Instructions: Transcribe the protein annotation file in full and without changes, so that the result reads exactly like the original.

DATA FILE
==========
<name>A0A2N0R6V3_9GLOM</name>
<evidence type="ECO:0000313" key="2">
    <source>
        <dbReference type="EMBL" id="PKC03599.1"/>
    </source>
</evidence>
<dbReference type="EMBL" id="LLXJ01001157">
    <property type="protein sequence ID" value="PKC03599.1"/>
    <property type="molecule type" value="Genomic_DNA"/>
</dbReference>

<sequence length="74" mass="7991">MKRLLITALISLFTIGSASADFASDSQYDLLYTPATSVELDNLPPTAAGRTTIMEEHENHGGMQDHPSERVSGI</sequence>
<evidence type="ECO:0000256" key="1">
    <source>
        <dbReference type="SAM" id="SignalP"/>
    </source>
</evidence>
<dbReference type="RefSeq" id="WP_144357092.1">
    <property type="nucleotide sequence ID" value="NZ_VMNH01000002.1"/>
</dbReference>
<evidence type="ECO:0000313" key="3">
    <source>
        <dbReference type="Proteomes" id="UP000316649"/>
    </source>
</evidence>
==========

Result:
<name>A0A2N0R6V3_9GLOM</name>
<evidence type="ECO:0000313" key="2">
    <source>
        <dbReference type="EMBL" id="PKC03599.1"/>
    </source>
</evidence>
<dbReference type="EMBL" id="LLXJ01001157">
    <property type="protein sequence ID" value="PKC03599.1"/>
    <property type="molecule type" value="Genomic_DNA"/>
</dbReference>

<sequence length="74" mass="7991">MKRLLITALISLFTIGSASADFASDSQYDLLYTPATSVELDNLPPTAAGRTTIMEEHENHGGMQDHPSERVSGI</sequence>
<evidence type="ECO:0000256" key="1">
    <source>
        <dbReference type="SAM" id="SignalP"/>
    </source>
</evidence>
<dbReference type="RefSeq" id="WP_144357092.1">
    <property type="nucleotide sequence ID" value="NZ_VMNH01000002.1"/>
</dbReference>
<evidence type="ECO:0000313" key="3">
    <source>
        <dbReference type="Proteomes" id="UP000316649"/>
    </source>
</evidence>